Various national ministers and leaders of transport unions have signed an eleven-point action plan that will hopefully put a stop to repeated traffic disruptions on the N3.
This highway is the main artery connecting the Durban port to Gauteng, other northern provinces and South Africa’s neighbouring countries. It was blocked for the umpteenth time last week by protesting truck drivers.
In a statement issued yesterday (Monday, 20 June 2022), the South African government said that its inter-ministerial committee was formed to deal with the escalating road blockages and protests by disgruntled South African truck drivers who perceived the industry to favour foreign drivers over local employees.
“These protests and blockages have adverse impacts on mobility, scares foreign investors and, most importantly, have very negatively impacts on the economy and essential supply chains using affected corridors,” the statement said.
A meeting was subsequently called at the weekend with the South African Transport and Allied Workers Union (Satawu), the industry Bargaining Council, the All Truck Drivers Alliance (ATDF) and the Transport Association of South Africa (Tasa), among others, to discuss and sign an agreement committing to the new action plan.
The inter-ministerial committee includes employment and labour minister Thulas Nxesi, transport minister Fikile Mbalula, police minister Bheki Cele and home affairs minister Aaron Motsoaledi.
Nxesi said during a press briefing that the meeting was a joint effort to mitigate the problems afflicting the industry and to find a solution.
He added that the action plan is a culmination of several meetings with industry role players and will form part of a more formalised blueprint soon to be announced.
The action plan
In short, the action plan includes addressing legal and labour issues around transport operators and the employment of illegal foreign drivers. It contains the following overarching points:
- facilitating the appointment of a task team;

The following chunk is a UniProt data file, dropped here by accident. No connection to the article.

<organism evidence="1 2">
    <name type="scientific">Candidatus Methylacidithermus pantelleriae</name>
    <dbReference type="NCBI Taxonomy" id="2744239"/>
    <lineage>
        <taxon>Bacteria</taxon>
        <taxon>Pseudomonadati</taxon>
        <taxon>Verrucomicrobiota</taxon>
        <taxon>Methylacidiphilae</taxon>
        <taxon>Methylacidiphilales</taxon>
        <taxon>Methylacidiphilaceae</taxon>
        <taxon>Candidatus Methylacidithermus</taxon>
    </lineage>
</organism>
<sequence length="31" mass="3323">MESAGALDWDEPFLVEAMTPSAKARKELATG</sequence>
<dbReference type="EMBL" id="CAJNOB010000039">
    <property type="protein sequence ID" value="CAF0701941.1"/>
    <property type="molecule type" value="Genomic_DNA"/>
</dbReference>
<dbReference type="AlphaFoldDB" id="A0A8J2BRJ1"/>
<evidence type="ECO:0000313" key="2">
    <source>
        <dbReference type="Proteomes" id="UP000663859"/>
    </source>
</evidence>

- enforcement of VISA requirements;
- consideration of all foreign driving licences;
- registration and compliance with labour laws;
- registration of operators in term of Section 45 of the National Road Traffic Act (NRTA);
- a review of the traffic register number;
- a review of cross-border road transport legislation;
- amendment of the National Road Traffic Regulation;
- integrated joint multi-disciplinary law enforcement operations;
- implementation of a driver training programme; and
- consideration of the introduction of operating licences for the industry.
A task team, consisting of the directors-general of the four departments, is now tasked with conducting research work and plot a plan of action for the resolution of the challenges affecting the industry.
Organisations from the transport industry have since responded favourably to the plan. The Road Freight Association (RFA), whose CEO, Gavin Kelly, penned an open letter to President Cyril Ramaphosa last week, said that it agreed with and supported the implementation plan.
“The RFA supports all efforts to stop the disruption of the logistics chain. The root causes have been identified, and the proposed implementation plan clearly identifies who, what, when and how these causes must be addressed (and resolved).”
A word of caution
Meanwhile, Mbalula urged truck drivers not to cause further disruptions. “It is now incumbent upon leaders of ATDF and others to ensure that their members adhere to the spirit of this compact and work tirelessly towards its implementation.
“Government will not tolerate any road blockades and the full might of the law will take effect.”
At the same time, Cele warned employers that they will now be arrested for employing illegal immigrants.
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